Six months later while enjoying a lovely rosé on the beach in Tahiti, we decided to try again. A friend had told us about doing IVF with donor eggs and I must admit, we were both intrigued with this concept. Rather than a 5-10% success rate if we tried again with my own eggs, my doctor insisted it was closer to 80% with a 20-22-year old donors eggs. I already had two daughters with my own eggs, and even though they both had half of my genes, only one looked anything like me. I already knew how irrelevant and un-important having children resemble me was, so I quickly embraced the whole idea.
Of course, this decision didn’t come cheap. We re-financed our house and plunged once again into the world of test tube babies. And I read, a lot. I quickly became addicted to forums and blogs of strong women who already jumped off this bridge. We signed up with the egg donor agency and started scouring bio’s and photos of prospective donors. While I wasn’t looking for my clone, I was looking for my smile and someone who had similar interests and maybe even a few freckles, after being kissed by the sun. And I would be lying if I said I didn’t care about looks, I did. Of course I wanted someone I found attractive, but more than that, I wanted someone special.
My mind flashed back twenty years when I had filled out the same application I was reading now, when I signed up to be an egg donor. What had I written then? I remember writing about loving the beach, reading, running and champagne. I remember filling in the blanks about drug use, abortions and family history; my dad’s blue eyes, my mom’s dark hair. Never thinking I would ever be on the reading end of one of these forms. But here I was, considering every word, every exclamation point. And even though I already had children, I was just the same as every other women going through this process. Wondering if I could really do it, if I could really be okay with using someone else’s eggs, someone else’s genetics. Would it be weird to look at my kids and know they didn’t look anything like me for a reason and not just because of genetic Roulette. Would I love them differently than the children that shared my genes?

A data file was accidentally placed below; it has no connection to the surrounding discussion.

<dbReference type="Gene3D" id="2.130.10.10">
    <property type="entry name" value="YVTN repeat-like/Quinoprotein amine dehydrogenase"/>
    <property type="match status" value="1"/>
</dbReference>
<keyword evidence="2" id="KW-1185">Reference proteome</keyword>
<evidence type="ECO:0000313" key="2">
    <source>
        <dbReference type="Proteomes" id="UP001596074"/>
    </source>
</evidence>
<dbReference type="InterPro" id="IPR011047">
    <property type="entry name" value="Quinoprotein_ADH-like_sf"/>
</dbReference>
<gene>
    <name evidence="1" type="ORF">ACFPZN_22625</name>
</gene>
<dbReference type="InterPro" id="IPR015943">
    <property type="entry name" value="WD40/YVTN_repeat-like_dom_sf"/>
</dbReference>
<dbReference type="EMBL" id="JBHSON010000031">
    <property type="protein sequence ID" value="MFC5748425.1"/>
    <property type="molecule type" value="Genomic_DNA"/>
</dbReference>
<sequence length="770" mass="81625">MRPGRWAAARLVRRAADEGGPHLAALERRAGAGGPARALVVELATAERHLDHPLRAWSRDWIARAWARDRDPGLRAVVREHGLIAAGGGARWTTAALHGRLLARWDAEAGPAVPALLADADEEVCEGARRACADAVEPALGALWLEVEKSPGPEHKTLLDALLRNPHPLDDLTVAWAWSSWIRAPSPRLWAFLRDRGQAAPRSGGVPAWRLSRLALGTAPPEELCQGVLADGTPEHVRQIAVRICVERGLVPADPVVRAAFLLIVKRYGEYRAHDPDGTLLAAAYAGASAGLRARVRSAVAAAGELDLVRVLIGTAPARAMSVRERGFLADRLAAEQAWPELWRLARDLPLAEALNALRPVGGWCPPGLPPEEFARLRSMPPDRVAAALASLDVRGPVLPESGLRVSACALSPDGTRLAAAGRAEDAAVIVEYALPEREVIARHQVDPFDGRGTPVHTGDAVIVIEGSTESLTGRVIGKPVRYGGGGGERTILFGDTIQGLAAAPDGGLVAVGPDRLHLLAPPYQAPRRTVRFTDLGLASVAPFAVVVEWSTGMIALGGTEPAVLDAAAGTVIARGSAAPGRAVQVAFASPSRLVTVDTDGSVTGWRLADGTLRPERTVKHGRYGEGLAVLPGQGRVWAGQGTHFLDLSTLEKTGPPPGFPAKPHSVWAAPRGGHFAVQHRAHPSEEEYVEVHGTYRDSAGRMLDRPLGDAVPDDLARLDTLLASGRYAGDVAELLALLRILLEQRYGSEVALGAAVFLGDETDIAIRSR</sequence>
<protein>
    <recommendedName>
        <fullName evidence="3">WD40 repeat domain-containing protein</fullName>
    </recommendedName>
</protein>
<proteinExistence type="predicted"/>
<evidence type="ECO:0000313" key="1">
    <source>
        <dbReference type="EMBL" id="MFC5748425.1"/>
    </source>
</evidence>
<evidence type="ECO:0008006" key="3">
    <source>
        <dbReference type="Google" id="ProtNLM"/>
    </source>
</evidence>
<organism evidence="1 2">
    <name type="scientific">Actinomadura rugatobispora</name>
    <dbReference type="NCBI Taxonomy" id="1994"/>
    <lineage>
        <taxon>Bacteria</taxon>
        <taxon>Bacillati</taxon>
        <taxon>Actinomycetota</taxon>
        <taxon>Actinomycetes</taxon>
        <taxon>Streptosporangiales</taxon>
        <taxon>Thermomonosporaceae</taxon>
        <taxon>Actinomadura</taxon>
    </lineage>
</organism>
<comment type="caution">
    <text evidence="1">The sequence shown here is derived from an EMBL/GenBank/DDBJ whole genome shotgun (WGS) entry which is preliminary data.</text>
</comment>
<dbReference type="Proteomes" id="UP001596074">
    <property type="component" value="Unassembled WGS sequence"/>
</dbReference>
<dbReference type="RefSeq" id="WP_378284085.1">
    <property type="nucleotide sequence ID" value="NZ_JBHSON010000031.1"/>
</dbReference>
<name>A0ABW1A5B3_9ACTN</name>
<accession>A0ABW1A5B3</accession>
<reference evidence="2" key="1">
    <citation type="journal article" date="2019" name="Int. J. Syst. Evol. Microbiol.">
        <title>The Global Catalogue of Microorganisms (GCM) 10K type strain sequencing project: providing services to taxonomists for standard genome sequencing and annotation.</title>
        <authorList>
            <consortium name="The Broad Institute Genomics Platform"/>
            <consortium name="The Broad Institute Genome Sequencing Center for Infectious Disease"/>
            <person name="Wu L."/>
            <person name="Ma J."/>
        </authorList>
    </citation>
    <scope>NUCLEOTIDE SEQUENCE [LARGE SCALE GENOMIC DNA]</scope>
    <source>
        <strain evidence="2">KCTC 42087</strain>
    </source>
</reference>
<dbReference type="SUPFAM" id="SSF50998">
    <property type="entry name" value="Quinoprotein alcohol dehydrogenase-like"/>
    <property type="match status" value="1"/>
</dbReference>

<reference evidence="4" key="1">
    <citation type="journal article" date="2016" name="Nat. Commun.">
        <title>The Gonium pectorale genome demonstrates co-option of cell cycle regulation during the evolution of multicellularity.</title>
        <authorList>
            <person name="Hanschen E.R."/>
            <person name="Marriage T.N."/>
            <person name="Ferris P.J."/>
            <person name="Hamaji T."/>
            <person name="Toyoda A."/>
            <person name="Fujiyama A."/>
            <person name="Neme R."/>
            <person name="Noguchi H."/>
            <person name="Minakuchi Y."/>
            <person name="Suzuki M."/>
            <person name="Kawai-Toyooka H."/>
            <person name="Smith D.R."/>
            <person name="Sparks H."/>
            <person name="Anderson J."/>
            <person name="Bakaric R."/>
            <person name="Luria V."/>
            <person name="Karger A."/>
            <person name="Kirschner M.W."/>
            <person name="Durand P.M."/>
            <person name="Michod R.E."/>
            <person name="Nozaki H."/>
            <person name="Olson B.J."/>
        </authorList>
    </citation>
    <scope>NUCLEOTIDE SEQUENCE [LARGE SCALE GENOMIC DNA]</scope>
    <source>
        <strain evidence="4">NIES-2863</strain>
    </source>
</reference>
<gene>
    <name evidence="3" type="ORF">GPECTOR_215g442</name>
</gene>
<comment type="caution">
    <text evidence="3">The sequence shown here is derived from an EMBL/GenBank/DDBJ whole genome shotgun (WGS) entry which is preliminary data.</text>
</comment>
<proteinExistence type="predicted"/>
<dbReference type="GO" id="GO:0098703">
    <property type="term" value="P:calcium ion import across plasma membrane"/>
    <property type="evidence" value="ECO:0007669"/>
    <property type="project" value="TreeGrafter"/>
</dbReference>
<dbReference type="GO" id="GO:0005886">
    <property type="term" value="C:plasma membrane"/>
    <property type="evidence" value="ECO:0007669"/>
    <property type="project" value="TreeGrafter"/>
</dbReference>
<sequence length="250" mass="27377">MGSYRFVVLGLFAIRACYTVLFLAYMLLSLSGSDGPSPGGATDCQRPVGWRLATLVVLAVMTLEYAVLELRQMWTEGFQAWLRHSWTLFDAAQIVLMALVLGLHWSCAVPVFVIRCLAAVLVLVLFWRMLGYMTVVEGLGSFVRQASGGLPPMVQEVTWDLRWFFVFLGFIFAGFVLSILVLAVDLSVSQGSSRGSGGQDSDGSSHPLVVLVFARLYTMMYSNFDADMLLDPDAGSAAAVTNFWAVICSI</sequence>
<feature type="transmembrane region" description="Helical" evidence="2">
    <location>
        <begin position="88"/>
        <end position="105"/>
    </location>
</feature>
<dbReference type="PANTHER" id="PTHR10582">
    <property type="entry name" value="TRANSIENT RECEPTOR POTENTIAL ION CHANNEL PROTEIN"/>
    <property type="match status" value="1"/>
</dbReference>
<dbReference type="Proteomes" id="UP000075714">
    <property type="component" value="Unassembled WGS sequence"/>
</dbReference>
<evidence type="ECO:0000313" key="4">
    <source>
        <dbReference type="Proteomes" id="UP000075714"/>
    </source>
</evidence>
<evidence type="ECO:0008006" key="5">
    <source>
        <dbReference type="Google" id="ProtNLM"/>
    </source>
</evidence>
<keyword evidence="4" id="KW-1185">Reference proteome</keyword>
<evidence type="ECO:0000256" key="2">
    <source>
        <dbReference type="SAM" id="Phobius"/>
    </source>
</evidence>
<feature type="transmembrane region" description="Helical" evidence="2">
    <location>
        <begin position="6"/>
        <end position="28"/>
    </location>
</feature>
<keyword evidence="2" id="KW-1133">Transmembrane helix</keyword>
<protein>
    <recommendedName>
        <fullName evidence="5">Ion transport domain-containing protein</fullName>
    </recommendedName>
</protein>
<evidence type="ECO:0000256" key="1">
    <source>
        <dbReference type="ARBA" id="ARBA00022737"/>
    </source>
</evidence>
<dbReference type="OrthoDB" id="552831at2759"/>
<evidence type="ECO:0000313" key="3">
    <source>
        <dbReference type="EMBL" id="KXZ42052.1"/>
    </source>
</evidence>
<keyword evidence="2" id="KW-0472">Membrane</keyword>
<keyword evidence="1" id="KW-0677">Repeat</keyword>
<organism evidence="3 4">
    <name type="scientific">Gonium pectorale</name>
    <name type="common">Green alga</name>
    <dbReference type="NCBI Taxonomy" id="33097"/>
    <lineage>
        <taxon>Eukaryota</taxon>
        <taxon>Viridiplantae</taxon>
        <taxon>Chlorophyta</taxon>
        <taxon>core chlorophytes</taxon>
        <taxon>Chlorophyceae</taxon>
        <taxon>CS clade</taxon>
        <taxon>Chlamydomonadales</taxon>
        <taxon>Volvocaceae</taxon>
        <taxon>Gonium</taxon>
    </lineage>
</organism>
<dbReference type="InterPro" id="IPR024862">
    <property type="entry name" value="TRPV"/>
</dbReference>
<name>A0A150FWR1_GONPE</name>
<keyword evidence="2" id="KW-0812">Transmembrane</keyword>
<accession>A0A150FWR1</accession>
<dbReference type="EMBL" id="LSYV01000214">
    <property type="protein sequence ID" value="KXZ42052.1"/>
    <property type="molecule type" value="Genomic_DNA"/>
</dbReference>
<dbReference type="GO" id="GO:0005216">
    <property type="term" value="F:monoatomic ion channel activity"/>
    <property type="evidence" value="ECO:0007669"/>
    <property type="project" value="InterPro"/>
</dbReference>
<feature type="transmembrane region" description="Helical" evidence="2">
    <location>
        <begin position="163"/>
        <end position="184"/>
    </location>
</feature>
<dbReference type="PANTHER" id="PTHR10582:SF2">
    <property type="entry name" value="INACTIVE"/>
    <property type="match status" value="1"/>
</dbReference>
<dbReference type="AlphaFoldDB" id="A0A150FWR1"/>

My husband and I both picked the same donor out of the line-up and so we knew it must be fate. Yes, there was something special about her. I think it was her smile. But we were too late, another couple had her on reserve and we went back to the drawing board. We were torn between a few, when the agency called and told us great news; our first pick was available after all. We quickly moved ahead, filling out forms, paying fees. It dragged out for nearly a year before everything aligned and finally after nearly three years and countless blood tests, injections and ultrasounds, I was pregnant.
But being pregnant didn’t stop those nagging questions, that pesky doubt; had we made the right choice? Should I have tried again with my own eggs? The pregnancy felt the same; my breasts swelled, I felt queasy morning, noon and night. And those familiar kicks at 18 weeks reminded me of the burgeoning life inside. And when he arrived 5 weeks early, I was thrilled to meet him and finally put all those badgering questions and all that irksome doubt to rest. We had made the right choice! He was our son and we were madly in love with him and with each other.
I met several other IVF moms at a mommy/baby yoga class shortly after my son was born and when one said, after learning my age, “you didn’t get to use your own eggs, did you?” I smiled and said, no, donor eggs. She said, yes, her too, and several others there as well. It was definitely comforting to meet others who had made the same choice. After meeting my daughters, they were comforted too! The whole gene thing was immaterial. Your baby, no matter how you get it, is your baby.
A year later, we thawed out and implanted two embryos from the same batch. Both took and I now have five beautiful children; all loved equally and completely. And when everyone insists how much my boy twin looks just like me, all I can do is smile, hoping the engaging smile of our egg donor is what makes him resemble me.